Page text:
Herzl and a High Holiday in Hungary
I spent Yom Kippur in the beautiful Hungarian capital Budapest.
Coming from the northern part of the European Diaspora, I was struck by two things. First of all, I hadn’t really realized how many Jews still live in Hungary. Apparently, there were twenty different minyanim in Budapest on the Day of Atonement. Secondly, the security level was almost non-existent. So, not only are there tens of thousands of Jews in Budapest, but they feel safe and act accordingly.
For Kol Nidrei I went to the Great Synagogue on Dohány Street, the biggest Jewish house of worship in Europe and second only to Temple Emanuel in New York. The gilded, three-story synagogue has 2,964 seats and on the eve of Yom Kippur it was filled to capacity. Of course I’m not sure that there was a minyan of people who were actually following the service, but that’s not the point.
I, who actually did follow, can say that it was a fascinating experience – something of a combination of a Roman Catholic mass and an evening at the opera. Admittedly, it would be easy to make fun of the Neolog rite with its choir, organ and theatrical choreography, but one has to admit that it was a splendid spectacle and I would recommend it to anyone.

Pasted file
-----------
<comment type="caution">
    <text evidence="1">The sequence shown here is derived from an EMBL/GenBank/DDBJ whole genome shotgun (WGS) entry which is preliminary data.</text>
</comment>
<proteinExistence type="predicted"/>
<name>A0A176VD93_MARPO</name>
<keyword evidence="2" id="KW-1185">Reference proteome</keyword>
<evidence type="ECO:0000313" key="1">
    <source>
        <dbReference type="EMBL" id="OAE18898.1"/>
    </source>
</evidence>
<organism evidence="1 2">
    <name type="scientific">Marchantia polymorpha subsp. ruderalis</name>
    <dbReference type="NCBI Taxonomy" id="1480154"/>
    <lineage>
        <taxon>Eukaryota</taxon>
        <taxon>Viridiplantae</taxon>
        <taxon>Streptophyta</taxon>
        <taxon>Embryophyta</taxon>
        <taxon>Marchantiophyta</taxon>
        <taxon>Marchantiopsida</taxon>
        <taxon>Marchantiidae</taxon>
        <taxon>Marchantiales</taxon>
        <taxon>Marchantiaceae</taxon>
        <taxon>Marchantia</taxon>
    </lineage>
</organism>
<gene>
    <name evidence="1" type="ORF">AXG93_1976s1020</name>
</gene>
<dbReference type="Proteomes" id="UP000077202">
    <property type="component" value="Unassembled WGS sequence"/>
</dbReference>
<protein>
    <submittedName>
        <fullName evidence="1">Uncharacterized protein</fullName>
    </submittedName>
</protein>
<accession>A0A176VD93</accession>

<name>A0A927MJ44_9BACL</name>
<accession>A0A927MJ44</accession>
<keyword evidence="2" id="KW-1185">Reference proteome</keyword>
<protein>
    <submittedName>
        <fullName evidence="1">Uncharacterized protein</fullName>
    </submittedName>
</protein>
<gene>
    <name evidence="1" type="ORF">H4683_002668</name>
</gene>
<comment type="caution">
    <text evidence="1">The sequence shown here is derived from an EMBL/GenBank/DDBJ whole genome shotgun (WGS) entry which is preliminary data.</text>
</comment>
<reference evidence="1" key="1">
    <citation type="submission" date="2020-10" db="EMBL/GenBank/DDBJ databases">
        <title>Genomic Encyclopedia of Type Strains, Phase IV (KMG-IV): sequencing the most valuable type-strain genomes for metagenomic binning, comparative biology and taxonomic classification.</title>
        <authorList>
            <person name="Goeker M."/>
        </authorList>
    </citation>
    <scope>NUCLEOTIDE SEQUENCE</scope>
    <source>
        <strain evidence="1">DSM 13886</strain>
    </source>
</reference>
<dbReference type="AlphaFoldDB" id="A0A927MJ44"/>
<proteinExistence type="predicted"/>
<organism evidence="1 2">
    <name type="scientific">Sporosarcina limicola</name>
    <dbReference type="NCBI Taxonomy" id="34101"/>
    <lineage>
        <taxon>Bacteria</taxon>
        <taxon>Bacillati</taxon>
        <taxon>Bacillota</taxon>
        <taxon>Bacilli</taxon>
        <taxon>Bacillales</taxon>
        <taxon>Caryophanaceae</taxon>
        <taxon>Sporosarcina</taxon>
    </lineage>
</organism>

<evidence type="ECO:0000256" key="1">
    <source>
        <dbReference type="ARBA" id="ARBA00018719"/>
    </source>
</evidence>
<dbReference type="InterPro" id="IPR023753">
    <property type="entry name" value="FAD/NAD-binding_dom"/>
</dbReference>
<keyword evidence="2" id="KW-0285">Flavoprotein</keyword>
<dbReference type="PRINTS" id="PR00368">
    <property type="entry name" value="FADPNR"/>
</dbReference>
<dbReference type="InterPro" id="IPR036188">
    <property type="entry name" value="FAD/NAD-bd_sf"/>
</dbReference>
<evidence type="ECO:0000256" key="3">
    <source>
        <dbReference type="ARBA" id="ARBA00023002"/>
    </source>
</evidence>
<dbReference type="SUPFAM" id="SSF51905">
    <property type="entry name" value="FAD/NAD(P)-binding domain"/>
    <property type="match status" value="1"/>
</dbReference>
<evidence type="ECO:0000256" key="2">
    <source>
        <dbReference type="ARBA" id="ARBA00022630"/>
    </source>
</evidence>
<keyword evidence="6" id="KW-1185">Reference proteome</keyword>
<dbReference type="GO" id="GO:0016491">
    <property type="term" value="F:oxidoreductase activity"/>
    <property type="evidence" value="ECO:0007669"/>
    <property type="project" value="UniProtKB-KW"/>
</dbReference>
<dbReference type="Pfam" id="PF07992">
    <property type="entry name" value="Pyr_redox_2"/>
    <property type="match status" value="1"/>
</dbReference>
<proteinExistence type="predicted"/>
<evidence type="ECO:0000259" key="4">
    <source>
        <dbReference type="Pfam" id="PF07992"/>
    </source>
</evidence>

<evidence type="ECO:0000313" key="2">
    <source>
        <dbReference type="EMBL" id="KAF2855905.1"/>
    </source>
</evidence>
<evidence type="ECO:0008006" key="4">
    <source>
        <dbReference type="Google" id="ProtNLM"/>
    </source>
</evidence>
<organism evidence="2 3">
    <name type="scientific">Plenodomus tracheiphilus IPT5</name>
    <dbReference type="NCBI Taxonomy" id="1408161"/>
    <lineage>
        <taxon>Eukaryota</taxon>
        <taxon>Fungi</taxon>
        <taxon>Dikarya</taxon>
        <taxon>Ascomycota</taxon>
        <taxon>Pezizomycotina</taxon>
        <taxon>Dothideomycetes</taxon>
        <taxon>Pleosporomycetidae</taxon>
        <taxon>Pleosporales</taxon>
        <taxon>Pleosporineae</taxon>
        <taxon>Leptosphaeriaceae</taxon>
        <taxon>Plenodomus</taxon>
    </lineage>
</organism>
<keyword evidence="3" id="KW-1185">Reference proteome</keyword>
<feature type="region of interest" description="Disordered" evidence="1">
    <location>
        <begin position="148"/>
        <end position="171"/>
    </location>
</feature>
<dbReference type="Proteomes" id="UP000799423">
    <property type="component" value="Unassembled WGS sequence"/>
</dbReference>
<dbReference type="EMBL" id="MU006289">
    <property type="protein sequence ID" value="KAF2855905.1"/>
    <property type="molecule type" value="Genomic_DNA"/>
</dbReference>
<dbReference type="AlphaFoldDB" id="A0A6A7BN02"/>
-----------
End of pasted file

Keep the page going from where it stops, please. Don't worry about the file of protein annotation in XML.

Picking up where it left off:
And all those party-poopers who tut disapprovingly and complain that what went down in Dohány isn’t Judaism, should remember that we actually have this kind of Habsburg baroque extravaganza to thank for the existence of the state of Israel.
Theodore Herzl, the Budapest-born father of political Zionism, was obsessed with finding a solution to the Jewish Question. One of his first ideas was conversion en masse of all the Jews, and he had even decided to lead by example and undergo baptism. (Yes, I know, that particular tidbit is usually left out of his biography at Bnei Akiva summer camp.)
However, Herzl decided that he would attend Kol Nidrei services one last time, and he was so overwhelmed by its beauty and grandeur that he decided to remain Jewish and find another solution to the predicament of his coreligionists.
The rest is history.
Entry filed under: Judaism.